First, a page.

Williams' willingness to roll with the punches in a year filled with them has not gone unnoticed by his teammates and coaches, who appreciate his steady, workmanlike approach to the game.
After a hot February, in which he averaged 13 points a game and shot nearly 50 percent from the floor, Williams' numbers are down. He's putting up 9.4 points and 5.2 rebounds a game right around his career averages.
But his contributions remain crucial in a year when the measurement of success is more abstract than wins and losses, coaches say.
"It's invaluable," Jazz coach Ty Corbin said. "You see and recognize numbers, but the little things he does with this group his presence, his voice in the locker room those things are invaluable when you look at the overall scope of trying to keep the guys on the same page and trying to get better."
This summer, a value for Williams' services will be set. The veteran is in the final season of a deal that will pay him $7.5 million for his work this year. The former No. 2 overall draft pick is in line for a pay cut.
At the right price, his skill set and demeanor could make him an intriguing option for the rebuilding Jazz. According to one ESPN report earlier this year, the Utah front office turned down a deadline deal that would have sent a first-round pick to the Jazz in exchange for Williams, the hope being that Williams might re-sign.
"I think it would be great," Corbin said of Williams' possible return next season. "Who knows what will happen, but he's a great guy to have on the squad."
Williams is a coach's favorite.
"When we made the decision to move him, it was tough for me because he's a class guy," said Milwaukee Bucks boss Larry Drew, who coached Williams in Atlanta before he was shipped to the Jazz for Devin Harris. "He's going to do it the right way. Players loving playing with him. Coaches love coaching him. … He doesn't look to ruffle any feathers. He just goes out there and tries to do his job."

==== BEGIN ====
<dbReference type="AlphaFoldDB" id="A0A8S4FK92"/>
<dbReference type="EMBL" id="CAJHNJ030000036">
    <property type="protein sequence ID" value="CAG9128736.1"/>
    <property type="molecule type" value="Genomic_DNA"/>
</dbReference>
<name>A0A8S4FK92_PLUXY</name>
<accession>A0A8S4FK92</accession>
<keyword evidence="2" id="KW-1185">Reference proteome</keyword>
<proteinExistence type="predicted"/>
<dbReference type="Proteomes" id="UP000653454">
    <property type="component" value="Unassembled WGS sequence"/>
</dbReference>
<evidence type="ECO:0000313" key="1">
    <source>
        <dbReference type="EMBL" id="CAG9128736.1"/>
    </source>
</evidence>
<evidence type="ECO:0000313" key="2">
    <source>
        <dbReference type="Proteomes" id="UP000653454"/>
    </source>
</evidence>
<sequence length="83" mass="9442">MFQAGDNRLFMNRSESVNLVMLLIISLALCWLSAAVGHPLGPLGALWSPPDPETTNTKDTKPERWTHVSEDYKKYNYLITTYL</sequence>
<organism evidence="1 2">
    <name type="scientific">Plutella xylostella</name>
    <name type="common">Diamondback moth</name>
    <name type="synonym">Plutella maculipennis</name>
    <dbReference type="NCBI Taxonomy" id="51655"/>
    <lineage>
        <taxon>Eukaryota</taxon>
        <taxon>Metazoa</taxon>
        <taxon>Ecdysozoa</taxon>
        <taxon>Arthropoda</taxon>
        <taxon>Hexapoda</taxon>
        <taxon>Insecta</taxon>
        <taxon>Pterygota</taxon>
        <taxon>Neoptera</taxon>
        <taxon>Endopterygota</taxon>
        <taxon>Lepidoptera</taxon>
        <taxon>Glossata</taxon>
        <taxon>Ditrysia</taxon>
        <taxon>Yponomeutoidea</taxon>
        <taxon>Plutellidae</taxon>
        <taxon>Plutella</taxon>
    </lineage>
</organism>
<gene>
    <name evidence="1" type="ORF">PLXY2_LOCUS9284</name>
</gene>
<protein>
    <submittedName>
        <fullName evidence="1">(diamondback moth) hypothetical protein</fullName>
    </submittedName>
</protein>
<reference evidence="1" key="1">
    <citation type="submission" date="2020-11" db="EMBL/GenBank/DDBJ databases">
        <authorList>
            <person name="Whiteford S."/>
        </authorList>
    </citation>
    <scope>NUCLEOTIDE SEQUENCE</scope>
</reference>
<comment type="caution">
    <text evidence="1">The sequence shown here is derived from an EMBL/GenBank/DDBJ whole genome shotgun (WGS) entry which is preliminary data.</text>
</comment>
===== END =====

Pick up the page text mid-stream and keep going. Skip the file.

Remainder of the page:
This year, the job has meant moving from his natural small forward position to the four-spot, stretching the floor with his 3-point shooting.
It's also meant taking young players under his wing.
"Marv's definitely one of the leaders on this team," rookie Trey Burke said. "He's a guy that everyone listens to when he's got something to say."
And Williams' quiet lessons speak loudly, too.
"He's still a little beat up, but he don't want to miss," Corbin said. "He's a guy that's going to lay it out there on the line every night he's in uniform."
"I definitely take notice of it," Burke said. "Just seeing how he's able to play through his injury. It still bothers him. I see him ice it every day. He's a professional. I take a lot from him."
The rookie added, "You need a guy like Marv."
Marvin has had no talks with management about his future. But at 27, he sees himself as a potential piece in an eventual winner.
"I've enjoyed my time here from Day 1," he said. "Obviously, we won a lot more last year, being an older ball club. This year, even though we haven't won as many games as we've wanted to, it's been fun. We've taken our lumps, but that's part of the growing process. And I've said it before I do believe this team will be really good in the future."
Jazz at Pelicans
P Smoothie King Center, New Orleans
Tipoff • Friday, 6 p.m.
TV • ROOT Sports
Radio • 97.5 FM, 960 AM
Records • Jazz 23-49; Pelicans 31-40
About the Jazz • Let a 16-point lead slip away in a loss Wednesday night against the Memphis Grizzlies. … Have lost 16 of their last 20 games. … Alec Burks has missed three games with an ankle injury and his status for Friday is in question. … The Jazz have split their first two games with New Orleans this year.
About the Pelicans • Looking to extend a four-game winning streak that has included wins over three of the NBA's best teams the Heat, the Nets and the Clippers. … Big man Anthony Davis is coming into his own, averaging 21 points, 10 rebounds and nearly 3 blocks a game. … Their first round draft pick is headed to Philadelphia unless it lands in the top 5.